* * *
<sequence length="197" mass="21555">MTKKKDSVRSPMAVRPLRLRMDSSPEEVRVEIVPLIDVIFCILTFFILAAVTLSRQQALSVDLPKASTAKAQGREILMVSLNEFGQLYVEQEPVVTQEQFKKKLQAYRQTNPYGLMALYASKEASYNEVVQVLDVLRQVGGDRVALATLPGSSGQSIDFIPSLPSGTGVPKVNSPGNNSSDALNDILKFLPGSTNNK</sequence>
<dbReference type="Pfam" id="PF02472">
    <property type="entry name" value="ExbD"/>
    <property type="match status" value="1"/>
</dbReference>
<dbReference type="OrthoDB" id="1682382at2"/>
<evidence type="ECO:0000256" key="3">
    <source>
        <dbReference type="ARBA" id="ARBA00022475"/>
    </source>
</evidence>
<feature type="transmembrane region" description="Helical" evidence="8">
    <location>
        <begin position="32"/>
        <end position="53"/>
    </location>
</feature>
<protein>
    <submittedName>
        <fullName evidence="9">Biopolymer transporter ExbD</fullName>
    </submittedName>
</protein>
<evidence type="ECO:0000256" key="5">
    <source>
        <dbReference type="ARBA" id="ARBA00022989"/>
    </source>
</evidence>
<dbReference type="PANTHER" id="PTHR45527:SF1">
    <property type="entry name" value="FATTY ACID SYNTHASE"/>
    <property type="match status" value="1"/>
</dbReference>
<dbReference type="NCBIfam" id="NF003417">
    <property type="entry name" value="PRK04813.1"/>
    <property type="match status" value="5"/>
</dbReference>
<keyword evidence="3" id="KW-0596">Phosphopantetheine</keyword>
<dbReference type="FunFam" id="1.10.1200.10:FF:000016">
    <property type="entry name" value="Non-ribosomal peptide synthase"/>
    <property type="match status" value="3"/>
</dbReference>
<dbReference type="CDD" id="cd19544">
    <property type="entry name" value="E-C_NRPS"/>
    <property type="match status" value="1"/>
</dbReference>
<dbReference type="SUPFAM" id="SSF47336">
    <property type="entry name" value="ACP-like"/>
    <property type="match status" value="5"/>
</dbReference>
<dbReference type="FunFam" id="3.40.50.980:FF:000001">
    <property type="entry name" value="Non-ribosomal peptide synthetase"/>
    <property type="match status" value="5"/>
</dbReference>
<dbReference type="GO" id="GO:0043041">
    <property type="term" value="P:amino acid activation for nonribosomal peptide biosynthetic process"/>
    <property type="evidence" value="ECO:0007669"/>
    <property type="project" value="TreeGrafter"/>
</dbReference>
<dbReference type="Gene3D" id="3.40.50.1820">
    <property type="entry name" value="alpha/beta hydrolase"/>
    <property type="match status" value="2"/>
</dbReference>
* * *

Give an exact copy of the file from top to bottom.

<sequence length="197" mass="21555">MTKKKDSVRSPMAVRPLRLRMDSSPEEVRVEIVPLIDVIFCILTFFILAAVTLSRQQALSVDLPKASTAKAQGREILMVSLNEFGQLYVEQEPVVTQEQFKKKLQAYRQTNPYGLMALYASKEASYNEVVQVLDVLRQVGGDRVALATLPGSSGQSIDFIPSLPSGTGVPKVNSPGNNSSDALNDILKFLPGSTNNK</sequence>
<dbReference type="Pfam" id="PF02472">
    <property type="entry name" value="ExbD"/>
    <property type="match status" value="1"/>
</dbReference>
<dbReference type="OrthoDB" id="1682382at2"/>
<evidence type="ECO:0000256" key="3">
    <source>
        <dbReference type="ARBA" id="ARBA00022475"/>
    </source>
</evidence>
<feature type="transmembrane region" description="Helical" evidence="8">
    <location>
        <begin position="32"/>
        <end position="53"/>
    </location>
</feature>
<protein>
    <submittedName>
        <fullName evidence="9">Biopolymer transporter ExbD</fullName>
    </submittedName>
</protein>
<evidence type="ECO:0000256" key="5">
    <source>
        <dbReference type="ARBA" id="ARBA00022989"/>
    </source>
</evidence>
<dbReference type="PANTHER" id="PTHR45527:SF1">
    <property type="entry name" value="FATTY ACID SYNTHASE"/>
    <property type="match status" value="1"/>
</dbReference>
<dbReference type="NCBIfam" id="NF003417">
    <property type="entry name" value="PRK04813.1"/>
    <property type="match status" value="5"/>
</dbReference>
<keyword evidence="3" id="KW-0596">Phosphopantetheine</keyword>
<dbReference type="FunFam" id="1.10.1200.10:FF:000016">
    <property type="entry name" value="Non-ribosomal peptide synthase"/>
    <property type="match status" value="3"/>
</dbReference>
<dbReference type="CDD" id="cd19544">
    <property type="entry name" value="E-C_NRPS"/>
    <property type="match status" value="1"/>
</dbReference>
<dbReference type="SUPFAM" id="SSF47336">
    <property type="entry name" value="ACP-like"/>
    <property type="match status" value="5"/>
</dbReference>
<dbReference type="FunFam" id="3.40.50.980:FF:000001">
    <property type="entry name" value="Non-ribosomal peptide synthetase"/>
    <property type="match status" value="5"/>
</dbReference>
<dbReference type="GO" id="GO:0043041">
    <property type="term" value="P:amino acid activation for nonribosomal peptide biosynthetic process"/>
    <property type="evidence" value="ECO:0007669"/>
    <property type="project" value="TreeGrafter"/>
</dbReference>
<dbReference type="Gene3D" id="3.40.50.1820">
    <property type="entry name" value="alpha/beta hydrolase"/>
    <property type="match status" value="2"/>
</dbReference>